This brings us to the middle ground where the strategy can be good, or even very good, if effectively employed or of almost no benefit at all if not employed judiciously. Early payment discounts often make a lot of sense, especially when compared to the shortsighted strategy of extending days payable outstanding, but this is only true if the supplier is not forced to take the discount and if the discount amount is more attractive from a suppliers total cost of operation when compared with the costs the supplier would incur from borrowing working capital. Better supplier management is always a positive from a supply chain perspective, but this doesn’t mean that the supplier will be capable of reducing costs. This tactic is very situation dependent.

Deployment of an e-Procurement solution will usually help in terms of speeding up invoice processing and increasing supply chain visibility, but unless checks and balances are put in place to make sure invoiced amounts equal contracted rates and that payments are made at appropriate times, it’s not guaranteed to be a win. Better collaboration always helps, but like supplier collaboration, is not guaranteed to reduce costs or free up working capital. Sometimes, all it does is improve quality and reliability.

VMI can be a good call if the vendor can manage your inventory better, but if the vendor is not experienced in 3rd party inventory management, this can actually end up costing you. Global inventory leverage sounds great, but not all banks will be willing to lend against inventory in countries they do not operate in – you’ll generally have to get a 3rd party financing solution to buy in. Finally, activity based management is good in that it helps you identify the costs corresponding to a process – but your supply chain is more than a collection of activities, so you really have to understand where this fits, and where this does not, to get any benefit out of it.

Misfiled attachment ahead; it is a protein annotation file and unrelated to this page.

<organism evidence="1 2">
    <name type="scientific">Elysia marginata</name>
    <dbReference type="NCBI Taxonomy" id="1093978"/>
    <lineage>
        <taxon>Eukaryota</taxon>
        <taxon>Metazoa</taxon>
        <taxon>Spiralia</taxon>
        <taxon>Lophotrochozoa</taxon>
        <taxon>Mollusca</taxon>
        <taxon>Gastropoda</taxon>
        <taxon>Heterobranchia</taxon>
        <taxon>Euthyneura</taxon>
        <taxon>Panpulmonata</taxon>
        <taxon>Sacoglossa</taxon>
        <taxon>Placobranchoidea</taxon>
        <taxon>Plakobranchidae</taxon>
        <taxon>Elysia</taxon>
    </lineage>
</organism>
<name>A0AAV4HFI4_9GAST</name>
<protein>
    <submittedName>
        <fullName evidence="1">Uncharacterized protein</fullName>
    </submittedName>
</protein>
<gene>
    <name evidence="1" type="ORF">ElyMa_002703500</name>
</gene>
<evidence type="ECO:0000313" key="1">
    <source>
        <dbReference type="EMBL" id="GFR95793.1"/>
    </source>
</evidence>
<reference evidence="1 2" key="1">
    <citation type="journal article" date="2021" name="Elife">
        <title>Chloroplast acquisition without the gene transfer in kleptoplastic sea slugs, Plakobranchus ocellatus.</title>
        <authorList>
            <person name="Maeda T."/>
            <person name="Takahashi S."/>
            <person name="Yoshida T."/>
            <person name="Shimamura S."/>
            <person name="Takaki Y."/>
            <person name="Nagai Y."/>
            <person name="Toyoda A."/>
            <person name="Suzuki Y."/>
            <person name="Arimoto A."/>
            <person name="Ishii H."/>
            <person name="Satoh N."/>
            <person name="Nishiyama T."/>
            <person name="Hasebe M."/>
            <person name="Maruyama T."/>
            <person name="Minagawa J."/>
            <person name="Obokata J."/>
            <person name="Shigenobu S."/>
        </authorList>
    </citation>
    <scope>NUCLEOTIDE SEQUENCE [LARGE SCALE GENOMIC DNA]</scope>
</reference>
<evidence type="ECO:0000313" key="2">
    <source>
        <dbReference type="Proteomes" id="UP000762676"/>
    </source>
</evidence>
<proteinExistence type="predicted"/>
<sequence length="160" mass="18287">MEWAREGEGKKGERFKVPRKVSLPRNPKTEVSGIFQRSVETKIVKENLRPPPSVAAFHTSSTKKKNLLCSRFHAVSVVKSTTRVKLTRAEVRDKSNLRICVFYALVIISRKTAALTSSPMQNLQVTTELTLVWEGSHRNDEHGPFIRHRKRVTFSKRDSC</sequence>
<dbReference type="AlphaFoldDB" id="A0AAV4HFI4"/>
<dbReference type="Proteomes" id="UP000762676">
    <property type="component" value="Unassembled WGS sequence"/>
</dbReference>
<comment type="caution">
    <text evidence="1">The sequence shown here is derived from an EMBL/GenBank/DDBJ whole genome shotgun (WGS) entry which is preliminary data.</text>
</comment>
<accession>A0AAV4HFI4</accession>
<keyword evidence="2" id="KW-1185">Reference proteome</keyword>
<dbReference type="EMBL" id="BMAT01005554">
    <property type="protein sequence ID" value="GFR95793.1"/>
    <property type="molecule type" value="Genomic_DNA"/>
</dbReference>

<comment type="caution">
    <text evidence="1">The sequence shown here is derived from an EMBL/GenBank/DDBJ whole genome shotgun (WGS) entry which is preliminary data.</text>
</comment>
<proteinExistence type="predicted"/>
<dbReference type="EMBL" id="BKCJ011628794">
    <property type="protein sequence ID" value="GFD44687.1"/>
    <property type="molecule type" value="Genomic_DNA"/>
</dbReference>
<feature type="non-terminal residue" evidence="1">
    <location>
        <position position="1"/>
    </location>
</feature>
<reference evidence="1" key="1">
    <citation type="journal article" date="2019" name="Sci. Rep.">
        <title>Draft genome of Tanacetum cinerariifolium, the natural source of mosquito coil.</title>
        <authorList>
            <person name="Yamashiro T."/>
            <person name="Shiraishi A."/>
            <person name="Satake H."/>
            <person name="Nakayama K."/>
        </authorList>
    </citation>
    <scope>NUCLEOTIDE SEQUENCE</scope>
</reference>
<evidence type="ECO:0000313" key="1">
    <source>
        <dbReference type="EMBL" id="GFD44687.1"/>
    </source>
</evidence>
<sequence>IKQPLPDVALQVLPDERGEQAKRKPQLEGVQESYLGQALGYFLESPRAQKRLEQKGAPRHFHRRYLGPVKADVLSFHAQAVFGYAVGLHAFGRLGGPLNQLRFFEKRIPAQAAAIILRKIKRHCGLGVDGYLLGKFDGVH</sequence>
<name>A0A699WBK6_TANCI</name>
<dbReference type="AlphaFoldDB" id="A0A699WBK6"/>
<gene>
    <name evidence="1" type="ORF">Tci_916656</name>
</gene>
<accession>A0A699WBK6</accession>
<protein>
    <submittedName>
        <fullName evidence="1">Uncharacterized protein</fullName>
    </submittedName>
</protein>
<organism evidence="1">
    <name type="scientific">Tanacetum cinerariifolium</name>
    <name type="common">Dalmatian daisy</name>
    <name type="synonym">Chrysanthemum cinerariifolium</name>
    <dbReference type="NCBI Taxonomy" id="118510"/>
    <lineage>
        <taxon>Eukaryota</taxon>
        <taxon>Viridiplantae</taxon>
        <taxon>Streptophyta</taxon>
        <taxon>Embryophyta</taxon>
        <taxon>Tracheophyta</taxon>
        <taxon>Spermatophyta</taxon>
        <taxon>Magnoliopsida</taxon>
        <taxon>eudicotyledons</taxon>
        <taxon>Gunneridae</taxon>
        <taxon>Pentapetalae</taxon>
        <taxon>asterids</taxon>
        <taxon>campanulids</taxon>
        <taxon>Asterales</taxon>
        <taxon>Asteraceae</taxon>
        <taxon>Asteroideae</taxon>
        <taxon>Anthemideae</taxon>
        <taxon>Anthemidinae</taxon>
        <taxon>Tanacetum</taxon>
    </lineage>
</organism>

This brings us to the bad. Let’s start with consigned inventory. All this does is pass the costs on to your supply partner, who might not be in your financial position. This will force them to take out more loans, at higher rates, which will only increase their total cost of operation and, thus, the total cost per unit they have to charge you in the future in order to be sustainable. Then there’s extending days payable outstanding, which like consigned inventory, simply passes operating cost onto your supplier. But it’s even worse – because now the supplier doesn’t even have any inventory to leverage in negotiation for that working capital loan! As a result, they might be forced to take out loans at 20% to 40% interest just to pay their employees, while you fret about only making 2% in your money market investments and only having 500M in your bank account. What do you think that’s doing to do to your cost when the contract comes up for renewal, provided the supplier is still in business and willing to have you as a customer? Extending days outstanding to 60, 90, or even 120 days might make short-sighted wall-street happy, but all it’s going to do is hurt you in the long run. Winners don’t follow the market, they lead it. So do the right thing and pay your suppliers promptly, just like you expect your customers to pay you promptly.